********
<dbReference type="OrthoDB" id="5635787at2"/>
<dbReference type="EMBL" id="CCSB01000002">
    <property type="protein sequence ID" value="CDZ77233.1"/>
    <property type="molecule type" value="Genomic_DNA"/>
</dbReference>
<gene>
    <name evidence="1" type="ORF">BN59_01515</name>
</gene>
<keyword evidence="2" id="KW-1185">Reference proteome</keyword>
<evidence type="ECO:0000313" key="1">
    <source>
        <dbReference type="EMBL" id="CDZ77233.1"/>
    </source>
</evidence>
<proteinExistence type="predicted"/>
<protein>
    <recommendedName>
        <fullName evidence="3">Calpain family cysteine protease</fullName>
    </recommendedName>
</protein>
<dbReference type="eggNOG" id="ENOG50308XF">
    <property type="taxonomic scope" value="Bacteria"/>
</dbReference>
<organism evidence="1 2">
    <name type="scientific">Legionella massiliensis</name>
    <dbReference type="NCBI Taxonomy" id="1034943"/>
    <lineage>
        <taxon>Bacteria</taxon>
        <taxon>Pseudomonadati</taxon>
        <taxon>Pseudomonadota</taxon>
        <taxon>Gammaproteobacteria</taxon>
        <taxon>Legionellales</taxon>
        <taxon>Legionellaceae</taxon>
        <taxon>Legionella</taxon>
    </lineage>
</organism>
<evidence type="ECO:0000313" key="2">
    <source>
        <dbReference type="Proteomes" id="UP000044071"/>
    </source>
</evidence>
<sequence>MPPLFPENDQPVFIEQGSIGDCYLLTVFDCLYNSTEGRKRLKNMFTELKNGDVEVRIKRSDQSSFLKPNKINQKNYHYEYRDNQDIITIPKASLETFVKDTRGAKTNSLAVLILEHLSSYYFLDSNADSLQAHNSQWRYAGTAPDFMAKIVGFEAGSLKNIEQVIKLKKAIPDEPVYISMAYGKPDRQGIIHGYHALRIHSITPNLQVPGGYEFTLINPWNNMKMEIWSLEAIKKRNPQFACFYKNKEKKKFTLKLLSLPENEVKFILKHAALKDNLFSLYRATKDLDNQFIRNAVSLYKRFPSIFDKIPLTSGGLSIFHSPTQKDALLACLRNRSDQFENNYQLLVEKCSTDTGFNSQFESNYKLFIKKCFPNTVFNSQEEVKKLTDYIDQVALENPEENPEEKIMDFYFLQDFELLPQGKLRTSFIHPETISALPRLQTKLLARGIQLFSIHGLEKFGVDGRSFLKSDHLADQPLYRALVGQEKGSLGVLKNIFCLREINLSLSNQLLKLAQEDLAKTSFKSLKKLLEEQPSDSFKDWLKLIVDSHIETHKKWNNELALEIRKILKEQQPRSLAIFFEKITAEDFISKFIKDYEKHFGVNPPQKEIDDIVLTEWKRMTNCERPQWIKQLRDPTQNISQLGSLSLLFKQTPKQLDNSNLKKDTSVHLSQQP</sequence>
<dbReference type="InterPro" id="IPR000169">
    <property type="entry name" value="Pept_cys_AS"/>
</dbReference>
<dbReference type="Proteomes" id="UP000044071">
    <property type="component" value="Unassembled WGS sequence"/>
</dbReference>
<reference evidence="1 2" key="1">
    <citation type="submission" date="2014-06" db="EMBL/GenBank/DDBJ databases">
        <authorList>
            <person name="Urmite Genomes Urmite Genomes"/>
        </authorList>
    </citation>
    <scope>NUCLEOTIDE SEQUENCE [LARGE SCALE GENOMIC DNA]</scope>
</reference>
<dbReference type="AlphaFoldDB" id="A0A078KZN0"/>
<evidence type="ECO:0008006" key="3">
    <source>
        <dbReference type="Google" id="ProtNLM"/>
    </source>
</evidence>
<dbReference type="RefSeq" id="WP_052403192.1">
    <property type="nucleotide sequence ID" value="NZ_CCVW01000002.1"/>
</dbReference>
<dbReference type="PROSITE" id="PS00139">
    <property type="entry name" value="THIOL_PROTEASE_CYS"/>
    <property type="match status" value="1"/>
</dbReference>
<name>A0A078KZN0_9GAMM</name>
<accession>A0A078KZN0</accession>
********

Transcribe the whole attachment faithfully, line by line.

<dbReference type="OrthoDB" id="5635787at2"/>
<dbReference type="EMBL" id="CCSB01000002">
    <property type="protein sequence ID" value="CDZ77233.1"/>
    <property type="molecule type" value="Genomic_DNA"/>
</dbReference>
<gene>
    <name evidence="1" type="ORF">BN59_01515</name>
</gene>
<keyword evidence="2" id="KW-1185">Reference proteome</keyword>
<evidence type="ECO:0000313" key="1">
    <source>
        <dbReference type="EMBL" id="CDZ77233.1"/>
    </source>
</evidence>
<proteinExistence type="predicted"/>
<protein>
    <recommendedName>
        <fullName evidence="3">Calpain family cysteine protease</fullName>
    </recommendedName>
</protein>
<dbReference type="eggNOG" id="ENOG50308XF">
    <property type="taxonomic scope" value="Bacteria"/>
</dbReference>
<organism evidence="1 2">
    <name type="scientific">Legionella massiliensis</name>
    <dbReference type="NCBI Taxonomy" id="1034943"/>
    <lineage>
        <taxon>Bacteria</taxon>
        <taxon>Pseudomonadati</taxon>
        <taxon>Pseudomonadota</taxon>
        <taxon>Gammaproteobacteria</taxon>
        <taxon>Legionellales</taxon>
        <taxon>Legionellaceae</taxon>
        <taxon>Legionella</taxon>
    </lineage>
</organism>
<evidence type="ECO:0000313" key="2">
    <source>
        <dbReference type="Proteomes" id="UP000044071"/>
    </source>
</evidence>
<sequence>MPPLFPENDQPVFIEQGSIGDCYLLTVFDCLYNSTEGRKRLKNMFTELKNGDVEVRIKRSDQSSFLKPNKINQKNYHYEYRDNQDIITIPKASLETFVKDTRGAKTNSLAVLILEHLSSYYFLDSNADSLQAHNSQWRYAGTAPDFMAKIVGFEAGSLKNIEQVIKLKKAIPDEPVYISMAYGKPDRQGIIHGYHALRIHSITPNLQVPGGYEFTLINPWNNMKMEIWSLEAIKKRNPQFACFYKNKEKKKFTLKLLSLPENEVKFILKHAALKDNLFSLYRATKDLDNQFIRNAVSLYKRFPSIFDKIPLTSGGLSIFHSPTQKDALLACLRNRSDQFENNYQLLVEKCSTDTGFNSQFESNYKLFIKKCFPNTVFNSQEEVKKLTDYIDQVALENPEENPEEKIMDFYFLQDFELLPQGKLRTSFIHPETISALPRLQTKLLARGIQLFSIHGLEKFGVDGRSFLKSDHLADQPLYRALVGQEKGSLGVLKNIFCLREINLSLSNQLLKLAQEDLAKTSFKSLKKLLEEQPSDSFKDWLKLIVDSHIETHKKWNNELALEIRKILKEQQPRSLAIFFEKITAEDFISKFIKDYEKHFGVNPPQKEIDDIVLTEWKRMTNCERPQWIKQLRDPTQNISQLGSLSLLFKQTPKQLDNSNLKKDTSVHLSQQP</sequence>
<dbReference type="InterPro" id="IPR000169">
    <property type="entry name" value="Pept_cys_AS"/>
</dbReference>
<dbReference type="Proteomes" id="UP000044071">
    <property type="component" value="Unassembled WGS sequence"/>
</dbReference>
<reference evidence="1 2" key="1">
    <citation type="submission" date="2014-06" db="EMBL/GenBank/DDBJ databases">
        <authorList>
            <person name="Urmite Genomes Urmite Genomes"/>
        </authorList>
    </citation>
    <scope>NUCLEOTIDE SEQUENCE [LARGE SCALE GENOMIC DNA]</scope>
</reference>
<dbReference type="AlphaFoldDB" id="A0A078KZN0"/>
<evidence type="ECO:0008006" key="3">
    <source>
        <dbReference type="Google" id="ProtNLM"/>
    </source>
</evidence>
<dbReference type="RefSeq" id="WP_052403192.1">
    <property type="nucleotide sequence ID" value="NZ_CCVW01000002.1"/>
</dbReference>
<dbReference type="PROSITE" id="PS00139">
    <property type="entry name" value="THIOL_PROTEASE_CYS"/>
    <property type="match status" value="1"/>
</dbReference>
<name>A0A078KZN0_9GAMM</name>
<accession>A0A078KZN0</accession>